Tom McNamara (golfer)

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Tom McNamara
Tom McNamara 1915.jpg
McNamara at the 1915 U.S. Open
Personal information
Full name Thomas Lawrence McNamara, Sr.
Nickname Tommy Mac
Born (1882-11-18)November 18, 1882
Brookline, Massachusetts
Died July 21, 1939(1939-07-21) (aged 56)
Mount Vernon, New York
Nationality  United States
Spouse Mary Ellen Jones
Children 7
Career
Status Professional
Professional wins 7
Best results in major championships
Masters Tournament DNP
U.S. Open 2nd: 1909, 1912, 1915
The Open Championship 25th: 1913
PGA Championship T9: 1919

Thomas Lawrence McNamara, Sr. (November 18, 1882 – July 21, 1939)[1] was an American professional golfer.

Biography[edit]

McNamara was born in Brookline, Massachusetts to an immigrant Irish family.[1] His parents were Thomas McNamara (1841–1909) and Mariah McNamara née Curry (1851–1940).[2]

McNamara was the head professional at Wollaston Golf Club. During the 1909 U.S. Open, McNamara became the first man ever to break 70 in a competitive American tournament.[3] McNamara held a three-stroke lead in the 1909 U.S. Open heading to the back nine.[3] Due to the extremely hot temperatures, McNamara suffered a heatstroke on the 14th hole. After doctors treated him, he insisted on finishing the tournament. He succeeded in finishing, but his game collapsed down the stretch and finished second.[3] The following year, 1910, he served as the head golf professional at the Fall River Country Club in Fall River, Massachusetts. McNamara was considered one of American's best homegrown professionals during the early twentieth century. He was head professional at Siwanoy Country Club in Bronxville, New York. He proposed the idea of a national tournament to his boss, Rodman Wanamaker. McNamara was the manager of the golf department in Wanamaker's New York City department store.[4][better source needed] Thus came the PGA Championship, first played in 1916 at Siwanoy Country Club.[5]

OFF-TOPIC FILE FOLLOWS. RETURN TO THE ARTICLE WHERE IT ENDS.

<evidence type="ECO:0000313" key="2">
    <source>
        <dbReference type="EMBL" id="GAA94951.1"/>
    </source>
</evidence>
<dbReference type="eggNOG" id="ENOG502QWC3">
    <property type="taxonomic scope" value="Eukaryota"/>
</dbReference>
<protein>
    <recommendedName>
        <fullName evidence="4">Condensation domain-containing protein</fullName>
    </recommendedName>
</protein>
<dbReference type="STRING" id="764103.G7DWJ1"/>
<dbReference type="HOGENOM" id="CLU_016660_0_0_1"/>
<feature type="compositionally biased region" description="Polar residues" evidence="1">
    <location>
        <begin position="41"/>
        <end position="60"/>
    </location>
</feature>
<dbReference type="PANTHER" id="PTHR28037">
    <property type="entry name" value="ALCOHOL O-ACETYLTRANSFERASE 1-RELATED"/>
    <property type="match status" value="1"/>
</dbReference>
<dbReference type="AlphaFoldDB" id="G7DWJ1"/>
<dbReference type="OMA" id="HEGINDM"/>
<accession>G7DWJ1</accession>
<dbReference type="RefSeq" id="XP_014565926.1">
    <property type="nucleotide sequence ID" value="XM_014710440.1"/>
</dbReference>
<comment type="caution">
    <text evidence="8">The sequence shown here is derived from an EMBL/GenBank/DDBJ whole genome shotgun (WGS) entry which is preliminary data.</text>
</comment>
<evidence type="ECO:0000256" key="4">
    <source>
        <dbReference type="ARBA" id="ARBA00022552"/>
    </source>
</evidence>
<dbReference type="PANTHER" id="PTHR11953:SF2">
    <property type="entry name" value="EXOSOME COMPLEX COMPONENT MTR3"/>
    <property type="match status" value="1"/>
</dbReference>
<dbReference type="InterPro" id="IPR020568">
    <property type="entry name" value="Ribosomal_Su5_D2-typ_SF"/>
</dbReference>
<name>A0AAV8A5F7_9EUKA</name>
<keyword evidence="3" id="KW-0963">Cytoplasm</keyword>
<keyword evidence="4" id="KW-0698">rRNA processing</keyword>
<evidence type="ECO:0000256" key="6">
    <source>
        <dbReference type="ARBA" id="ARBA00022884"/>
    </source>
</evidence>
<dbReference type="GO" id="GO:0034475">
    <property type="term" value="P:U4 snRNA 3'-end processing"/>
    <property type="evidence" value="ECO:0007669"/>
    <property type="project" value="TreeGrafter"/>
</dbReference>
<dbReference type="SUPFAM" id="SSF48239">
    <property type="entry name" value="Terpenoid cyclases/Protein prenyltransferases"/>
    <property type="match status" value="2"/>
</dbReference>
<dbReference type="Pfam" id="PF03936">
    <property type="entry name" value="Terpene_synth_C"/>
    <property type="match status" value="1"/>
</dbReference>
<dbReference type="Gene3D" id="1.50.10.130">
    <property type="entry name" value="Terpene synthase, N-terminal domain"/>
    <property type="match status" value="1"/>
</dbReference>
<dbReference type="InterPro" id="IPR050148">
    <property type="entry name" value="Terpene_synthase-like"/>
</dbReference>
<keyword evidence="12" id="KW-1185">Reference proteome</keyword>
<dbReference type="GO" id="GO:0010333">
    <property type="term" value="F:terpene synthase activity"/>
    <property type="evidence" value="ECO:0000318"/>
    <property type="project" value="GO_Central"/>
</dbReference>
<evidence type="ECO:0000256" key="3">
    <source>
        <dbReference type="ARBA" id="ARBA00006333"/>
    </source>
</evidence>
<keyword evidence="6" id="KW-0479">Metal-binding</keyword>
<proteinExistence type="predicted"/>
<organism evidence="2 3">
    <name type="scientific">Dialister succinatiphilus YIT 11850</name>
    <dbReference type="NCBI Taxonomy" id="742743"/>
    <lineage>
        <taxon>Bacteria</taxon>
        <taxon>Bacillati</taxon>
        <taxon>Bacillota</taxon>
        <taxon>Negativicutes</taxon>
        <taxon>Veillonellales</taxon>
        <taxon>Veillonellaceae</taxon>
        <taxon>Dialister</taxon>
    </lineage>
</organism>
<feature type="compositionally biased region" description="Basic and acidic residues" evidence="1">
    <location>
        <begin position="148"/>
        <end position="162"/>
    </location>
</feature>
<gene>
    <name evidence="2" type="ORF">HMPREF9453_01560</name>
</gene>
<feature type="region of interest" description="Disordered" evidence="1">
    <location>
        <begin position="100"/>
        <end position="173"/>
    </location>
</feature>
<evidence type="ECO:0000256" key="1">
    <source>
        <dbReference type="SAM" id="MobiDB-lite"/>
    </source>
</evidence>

Family[edit]

McNamara was born to Thomas McNamara (1841–1909) and Mariah McNamara née Curry (1851–1940).[2] McNamara and his wife Mary had seven children.[2]

Death[edit]

McNamara died, from coronary thrombosis,[2] at his home in Mount Vernon, New York on July 21, 1939.[1]

Tournament wins[edit]

this list may be incomplete

Results in major championships[edit]

Tournament 1903 1904 1905 1906 1907 1908 1909
U.S. Open 39 CUT T20 DNP 14 T10 2
The Open Championship DNP DNP DNP DNP DNP DNP DNP
PGA Championship NYF NYF NYF NYF NYF NYF NYF
Tournament 1910 1911 1912 1913 1914 1915 1916 1917 1918 1919
U.S. Open T5 T29 2 T16 T13 2 T15 NT NT T3
The Open Championship DNP DNP DNP 25 DNP NT NT NT NT NT
PGA Championship NYF NYF NYF NYF NYF NYF R32 NT NT R16
Tournament 1920 1921 1922
U.S. Open DNP DNP DNP
The Open Championship DNP DNP DNP
PGA Championship DNP DNP R64

Note: The Masters Tournament was not founded until 1934.
NYF = Tournament not yet founded
NT = No tournament
DNP = Did not play
CUT = missed the half-way cut
R64, R32, R16, QF, SF = Round in which player lost in PGA Championship match play
"T" indicates a tie for a place
Yellow background for top-10

Team appearances[edit]

References[edit]

  1. ^ a b c Stevens, Peter F. (March 28, 2008). Hidden History of the Boston Irish. Charleston, South Carolina: The History Press. pp. 117–9. ISBN 978-1-59629-450-9. Retrieved 2010-02-25. 
  2. ^ a b c d "McNamara Ancestry". http://www.ancestry.com.  External link in |website= (help);
  3. ^ a b c Frost, Mark (2002). The Greatest Game Ever Played. New York, New York: Hyperion. pp. 62–63. ISBN 0-7868-6920-8. 
  4. ^ "Tom Kerrigan Passport". http://www.ancestry.com. United States of America. Retrieved May 3, 2015.  External link in |website= (help)
  5. ^ Memorable Moments in the PGA Championship
  6. ^ "Tom McNamara Wins Metropolitan Championship". Fitchburg Daily Sentinel. July 12, 1912. Retrieved February 22, 2015.